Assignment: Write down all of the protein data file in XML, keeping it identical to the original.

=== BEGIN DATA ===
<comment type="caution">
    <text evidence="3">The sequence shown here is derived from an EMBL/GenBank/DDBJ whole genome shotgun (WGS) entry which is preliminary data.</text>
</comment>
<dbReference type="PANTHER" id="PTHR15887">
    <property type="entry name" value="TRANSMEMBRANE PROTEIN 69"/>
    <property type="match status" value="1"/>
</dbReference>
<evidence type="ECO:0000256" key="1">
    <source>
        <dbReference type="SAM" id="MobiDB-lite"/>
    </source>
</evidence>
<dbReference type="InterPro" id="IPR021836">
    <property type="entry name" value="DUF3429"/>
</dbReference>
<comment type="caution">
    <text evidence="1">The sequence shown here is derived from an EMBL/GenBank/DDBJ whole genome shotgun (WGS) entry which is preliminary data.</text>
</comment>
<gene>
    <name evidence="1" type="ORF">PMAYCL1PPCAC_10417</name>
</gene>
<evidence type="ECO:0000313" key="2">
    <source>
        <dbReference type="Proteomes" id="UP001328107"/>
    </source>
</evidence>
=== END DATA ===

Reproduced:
<comment type="caution">
    <text evidence="3">The sequence shown here is derived from an EMBL/GenBank/DDBJ whole genome shotgun (WGS) entry which is preliminary data.</text>
</comment>
<dbReference type="PANTHER" id="PTHR15887">
    <property type="entry name" value="TRANSMEMBRANE PROTEIN 69"/>
    <property type="match status" value="1"/>
</dbReference>
<evidence type="ECO:0000256" key="1">
    <source>
        <dbReference type="SAM" id="MobiDB-lite"/>
    </source>
</evidence>
<dbReference type="InterPro" id="IPR021836">
    <property type="entry name" value="DUF3429"/>
</dbReference>
<comment type="caution">
    <text evidence="1">The sequence shown here is derived from an EMBL/GenBank/DDBJ whole genome shotgun (WGS) entry which is preliminary data.</text>
</comment>
<gene>
    <name evidence="1" type="ORF">PMAYCL1PPCAC_10417</name>
</gene>
<evidence type="ECO:0000313" key="2">
    <source>
        <dbReference type="Proteomes" id="UP001328107"/>
    </source>
</evidence>